The other day I had a very interesting conversation with my brother. He started a gaming business several years ago and last year he decided to make it bigger and brought in partners to help expand the business. This year I decided to start a new venture and put significant time and funds into it and am making major sacrifices to make this happen. As we were discussing our various ventures, my brother said to me “I need this to succeed.” Not needing to ask why, I understood exactly what he meant.
Hopes and Dreams are what Entrepreneurship is made of.
For some, the dream of owning your own business is not just a shot in the dark. It is not simply something to do will usable time and money. For some, it is a way of living. My brother has a mortgage, car note and other significant bills that require being paid, as well as other family obligations that require his attention and money. To take time and money away from those things is a significant sacrifice. One that did not come as a fluke, but one that came as a burning desire to make something happen. When my brother said that he needed his business to succeed, it was about validation. He needed to know that his dream is achievable and worth the sacrifice.
Don’t mistake the cancellation of your show for the failure of you.
This is what David Letterman said to Jon Stewart as his first talk show was cancelled. It is something that Jon took with him and something that I remember has he signed off on his final show. Three years ago I started a venture with a former client and a few other people. I spend a lot of time as some money getting the venture off the ground. Granted, it was not my dream or idea that was the driving force, but I believed in the product and really wanted to see it succeed. When the founder decided to let it go, I was devastated. Mainly because I invested so much of my time and energy trying to make it a success. I really was heartbroken by the decision and angry about the fact that I could not do anything about it. But at the same time, I realized that I had spent three years building a business and bringing a product to market. If I could do it for this company, I could do it for another. More importantly, I could do it for me.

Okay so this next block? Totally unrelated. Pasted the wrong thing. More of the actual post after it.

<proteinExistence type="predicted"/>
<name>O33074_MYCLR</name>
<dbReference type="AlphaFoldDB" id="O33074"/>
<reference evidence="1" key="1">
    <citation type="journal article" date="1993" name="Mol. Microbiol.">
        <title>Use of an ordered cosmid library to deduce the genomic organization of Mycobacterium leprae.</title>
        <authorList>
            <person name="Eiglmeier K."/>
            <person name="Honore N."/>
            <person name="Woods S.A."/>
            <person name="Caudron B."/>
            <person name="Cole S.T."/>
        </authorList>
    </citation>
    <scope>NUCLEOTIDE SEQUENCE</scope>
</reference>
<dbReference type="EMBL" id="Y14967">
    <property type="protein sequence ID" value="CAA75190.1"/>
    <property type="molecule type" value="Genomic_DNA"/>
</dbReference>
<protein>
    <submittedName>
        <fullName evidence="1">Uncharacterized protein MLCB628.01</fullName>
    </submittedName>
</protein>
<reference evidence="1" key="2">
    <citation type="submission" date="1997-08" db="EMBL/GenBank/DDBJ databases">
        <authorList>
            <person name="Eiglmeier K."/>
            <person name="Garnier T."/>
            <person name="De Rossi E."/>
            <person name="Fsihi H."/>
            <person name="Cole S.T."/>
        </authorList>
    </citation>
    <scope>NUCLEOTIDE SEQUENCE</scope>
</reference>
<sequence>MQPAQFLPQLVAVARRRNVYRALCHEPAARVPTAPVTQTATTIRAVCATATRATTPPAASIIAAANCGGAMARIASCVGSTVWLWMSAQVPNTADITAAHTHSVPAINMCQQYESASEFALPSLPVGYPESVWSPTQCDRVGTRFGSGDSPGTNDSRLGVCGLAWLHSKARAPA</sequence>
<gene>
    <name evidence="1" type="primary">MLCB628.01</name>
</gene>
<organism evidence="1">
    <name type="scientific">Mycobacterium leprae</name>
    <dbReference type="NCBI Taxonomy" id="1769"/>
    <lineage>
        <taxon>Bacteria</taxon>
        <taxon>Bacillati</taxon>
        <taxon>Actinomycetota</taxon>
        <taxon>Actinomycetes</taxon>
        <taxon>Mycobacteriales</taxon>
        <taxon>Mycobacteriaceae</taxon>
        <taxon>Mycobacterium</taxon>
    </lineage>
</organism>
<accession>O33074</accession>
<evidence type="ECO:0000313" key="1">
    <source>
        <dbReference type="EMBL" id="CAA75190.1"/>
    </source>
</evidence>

Failures are seeds planted into the ground that will grow into successes.
The word failure is a scary word. That scarlet F will haunt you if you let it. What I learned from my clients’ business failure and my own, were that it is not the end of the world. Yes, it hurts. And yes, you will feel deflated for a while, but all of those lessons learned will reveal the strength you have to move on. If you learn from those mistakes and apply them to your next venture, you will be able to succeed the next go around. A failing business in not an indictment on you or your worth, it is a lesson to be learned. What seeds are you planting?
Shahara Wright is an experienced and highly sought after business law attorney and business strategist. She is the author of From Entrepreneur to CEO and host of the CEO Collaboration Circle. Shahara founded The CEO Effect, LLC to work with small business owners who want to implement strategy to build capacity.
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